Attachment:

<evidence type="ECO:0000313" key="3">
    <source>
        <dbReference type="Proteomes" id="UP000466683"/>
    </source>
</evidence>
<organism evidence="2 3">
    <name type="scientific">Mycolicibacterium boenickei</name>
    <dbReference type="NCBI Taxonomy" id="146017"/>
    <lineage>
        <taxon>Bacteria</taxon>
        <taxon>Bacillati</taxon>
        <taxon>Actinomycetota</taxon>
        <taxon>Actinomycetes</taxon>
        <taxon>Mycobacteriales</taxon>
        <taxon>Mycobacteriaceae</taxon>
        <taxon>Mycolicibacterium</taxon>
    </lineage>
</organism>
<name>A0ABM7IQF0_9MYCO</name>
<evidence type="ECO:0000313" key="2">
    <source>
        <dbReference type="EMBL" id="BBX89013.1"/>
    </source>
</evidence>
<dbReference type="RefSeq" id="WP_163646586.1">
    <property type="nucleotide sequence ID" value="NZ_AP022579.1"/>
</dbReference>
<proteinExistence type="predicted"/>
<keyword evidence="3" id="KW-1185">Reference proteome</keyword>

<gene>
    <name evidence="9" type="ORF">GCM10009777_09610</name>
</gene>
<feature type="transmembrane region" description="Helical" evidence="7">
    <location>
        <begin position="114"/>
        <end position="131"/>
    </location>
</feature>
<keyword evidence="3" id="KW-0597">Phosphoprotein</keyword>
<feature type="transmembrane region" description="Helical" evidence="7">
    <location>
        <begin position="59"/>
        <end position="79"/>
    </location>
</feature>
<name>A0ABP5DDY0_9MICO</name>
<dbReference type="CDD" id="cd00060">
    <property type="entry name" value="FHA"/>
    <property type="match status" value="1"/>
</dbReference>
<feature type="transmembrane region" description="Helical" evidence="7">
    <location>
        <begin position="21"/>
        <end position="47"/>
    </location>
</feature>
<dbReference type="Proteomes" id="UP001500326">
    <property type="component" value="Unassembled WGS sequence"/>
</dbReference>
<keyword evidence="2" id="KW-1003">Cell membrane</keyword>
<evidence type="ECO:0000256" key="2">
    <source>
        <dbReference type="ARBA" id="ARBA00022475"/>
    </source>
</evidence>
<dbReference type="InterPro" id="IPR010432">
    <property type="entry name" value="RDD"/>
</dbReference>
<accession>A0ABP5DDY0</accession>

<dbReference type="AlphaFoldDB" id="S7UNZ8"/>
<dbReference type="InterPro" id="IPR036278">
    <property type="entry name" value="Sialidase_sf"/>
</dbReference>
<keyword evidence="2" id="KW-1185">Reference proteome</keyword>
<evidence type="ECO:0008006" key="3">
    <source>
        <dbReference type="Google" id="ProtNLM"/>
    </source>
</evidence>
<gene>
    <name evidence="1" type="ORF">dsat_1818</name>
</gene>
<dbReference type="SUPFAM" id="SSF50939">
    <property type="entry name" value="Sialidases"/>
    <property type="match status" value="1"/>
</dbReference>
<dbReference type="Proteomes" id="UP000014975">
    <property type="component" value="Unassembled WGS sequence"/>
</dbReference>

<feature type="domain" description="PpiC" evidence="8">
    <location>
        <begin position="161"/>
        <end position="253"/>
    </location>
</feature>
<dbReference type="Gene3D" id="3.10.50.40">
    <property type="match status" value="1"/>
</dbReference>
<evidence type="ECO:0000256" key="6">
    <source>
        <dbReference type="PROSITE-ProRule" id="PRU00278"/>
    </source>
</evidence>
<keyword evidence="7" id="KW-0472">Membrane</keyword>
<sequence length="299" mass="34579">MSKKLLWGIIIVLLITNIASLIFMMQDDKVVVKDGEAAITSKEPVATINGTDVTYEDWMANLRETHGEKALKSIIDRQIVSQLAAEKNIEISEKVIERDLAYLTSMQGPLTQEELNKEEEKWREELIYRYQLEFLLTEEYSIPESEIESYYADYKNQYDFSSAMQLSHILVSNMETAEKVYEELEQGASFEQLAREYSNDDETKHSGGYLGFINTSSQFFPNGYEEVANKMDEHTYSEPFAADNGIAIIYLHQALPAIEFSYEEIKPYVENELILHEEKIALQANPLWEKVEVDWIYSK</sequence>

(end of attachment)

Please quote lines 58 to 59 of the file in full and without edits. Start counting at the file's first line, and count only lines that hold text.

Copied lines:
    <property type="component" value="Unassembled WGS sequence"/>
</dbReference>